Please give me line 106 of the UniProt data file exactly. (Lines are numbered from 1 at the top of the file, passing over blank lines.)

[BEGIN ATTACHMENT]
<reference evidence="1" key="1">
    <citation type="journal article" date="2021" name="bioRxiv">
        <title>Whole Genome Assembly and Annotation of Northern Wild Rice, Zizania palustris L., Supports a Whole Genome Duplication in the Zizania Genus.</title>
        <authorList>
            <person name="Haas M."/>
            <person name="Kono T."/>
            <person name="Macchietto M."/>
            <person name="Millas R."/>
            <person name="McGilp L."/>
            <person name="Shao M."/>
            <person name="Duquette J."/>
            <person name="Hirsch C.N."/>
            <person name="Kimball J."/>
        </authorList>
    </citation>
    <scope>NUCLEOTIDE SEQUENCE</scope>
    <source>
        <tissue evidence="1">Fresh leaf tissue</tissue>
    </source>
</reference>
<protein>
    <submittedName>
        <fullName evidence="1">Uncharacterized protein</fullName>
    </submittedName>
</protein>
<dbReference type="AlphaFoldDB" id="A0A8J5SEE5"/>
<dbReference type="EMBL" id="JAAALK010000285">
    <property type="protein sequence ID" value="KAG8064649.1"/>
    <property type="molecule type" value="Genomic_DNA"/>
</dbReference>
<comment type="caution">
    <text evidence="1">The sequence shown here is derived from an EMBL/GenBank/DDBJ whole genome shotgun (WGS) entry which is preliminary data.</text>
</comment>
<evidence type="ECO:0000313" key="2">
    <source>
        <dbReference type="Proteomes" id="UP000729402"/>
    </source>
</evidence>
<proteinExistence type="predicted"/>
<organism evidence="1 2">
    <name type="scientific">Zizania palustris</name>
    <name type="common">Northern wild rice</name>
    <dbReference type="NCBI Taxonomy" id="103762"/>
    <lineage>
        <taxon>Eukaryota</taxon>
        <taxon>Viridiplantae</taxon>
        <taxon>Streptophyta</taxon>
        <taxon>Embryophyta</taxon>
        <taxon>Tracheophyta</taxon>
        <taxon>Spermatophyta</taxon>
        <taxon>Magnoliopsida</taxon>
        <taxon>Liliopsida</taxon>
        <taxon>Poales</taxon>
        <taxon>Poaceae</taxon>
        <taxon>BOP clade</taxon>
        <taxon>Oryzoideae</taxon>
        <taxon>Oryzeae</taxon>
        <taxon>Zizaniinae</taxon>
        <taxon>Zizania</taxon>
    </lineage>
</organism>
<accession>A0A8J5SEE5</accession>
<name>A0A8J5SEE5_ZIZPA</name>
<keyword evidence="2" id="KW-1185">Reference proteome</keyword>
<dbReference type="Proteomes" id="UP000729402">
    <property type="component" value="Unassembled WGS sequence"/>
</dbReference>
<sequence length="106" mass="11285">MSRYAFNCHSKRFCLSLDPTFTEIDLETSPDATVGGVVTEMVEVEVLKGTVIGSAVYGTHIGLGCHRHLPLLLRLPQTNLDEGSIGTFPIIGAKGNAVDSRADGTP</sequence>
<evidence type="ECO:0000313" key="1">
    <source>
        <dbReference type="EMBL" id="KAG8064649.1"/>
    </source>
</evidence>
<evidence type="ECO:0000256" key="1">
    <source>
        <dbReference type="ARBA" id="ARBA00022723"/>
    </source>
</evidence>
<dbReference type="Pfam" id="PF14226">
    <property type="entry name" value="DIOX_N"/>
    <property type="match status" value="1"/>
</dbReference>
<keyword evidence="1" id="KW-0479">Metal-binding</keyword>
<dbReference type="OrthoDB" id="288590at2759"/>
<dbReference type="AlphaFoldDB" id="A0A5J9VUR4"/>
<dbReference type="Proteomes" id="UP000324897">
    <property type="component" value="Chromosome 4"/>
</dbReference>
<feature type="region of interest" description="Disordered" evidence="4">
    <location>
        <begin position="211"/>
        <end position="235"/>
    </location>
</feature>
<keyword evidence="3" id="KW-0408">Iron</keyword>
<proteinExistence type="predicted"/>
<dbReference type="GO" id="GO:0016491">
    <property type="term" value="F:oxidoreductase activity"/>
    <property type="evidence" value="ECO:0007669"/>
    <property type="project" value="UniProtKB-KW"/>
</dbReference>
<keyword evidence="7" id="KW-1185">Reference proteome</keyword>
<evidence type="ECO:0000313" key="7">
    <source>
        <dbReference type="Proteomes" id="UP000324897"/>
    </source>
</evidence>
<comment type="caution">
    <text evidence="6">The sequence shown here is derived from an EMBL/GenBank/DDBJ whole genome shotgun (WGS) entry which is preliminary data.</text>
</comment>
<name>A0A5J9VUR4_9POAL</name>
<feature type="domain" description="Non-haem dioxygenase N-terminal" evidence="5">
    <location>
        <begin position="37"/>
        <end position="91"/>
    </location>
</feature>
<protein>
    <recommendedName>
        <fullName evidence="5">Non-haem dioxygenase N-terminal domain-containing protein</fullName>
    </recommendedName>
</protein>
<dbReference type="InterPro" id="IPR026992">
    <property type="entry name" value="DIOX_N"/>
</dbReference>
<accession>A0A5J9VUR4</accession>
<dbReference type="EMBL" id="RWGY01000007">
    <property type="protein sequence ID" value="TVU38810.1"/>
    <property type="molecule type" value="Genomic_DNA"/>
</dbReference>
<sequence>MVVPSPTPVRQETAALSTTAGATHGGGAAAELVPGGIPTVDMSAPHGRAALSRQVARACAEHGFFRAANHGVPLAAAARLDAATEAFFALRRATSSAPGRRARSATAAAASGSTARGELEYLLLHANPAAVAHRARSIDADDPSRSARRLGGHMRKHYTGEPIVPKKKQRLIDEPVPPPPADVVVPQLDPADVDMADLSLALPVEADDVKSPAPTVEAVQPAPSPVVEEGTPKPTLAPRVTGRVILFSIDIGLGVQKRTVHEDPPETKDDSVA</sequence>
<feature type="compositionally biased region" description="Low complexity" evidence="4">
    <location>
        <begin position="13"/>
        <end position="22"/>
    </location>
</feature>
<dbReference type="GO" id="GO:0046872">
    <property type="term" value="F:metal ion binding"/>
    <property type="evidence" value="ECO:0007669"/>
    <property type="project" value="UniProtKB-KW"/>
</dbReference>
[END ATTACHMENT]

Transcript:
    </source>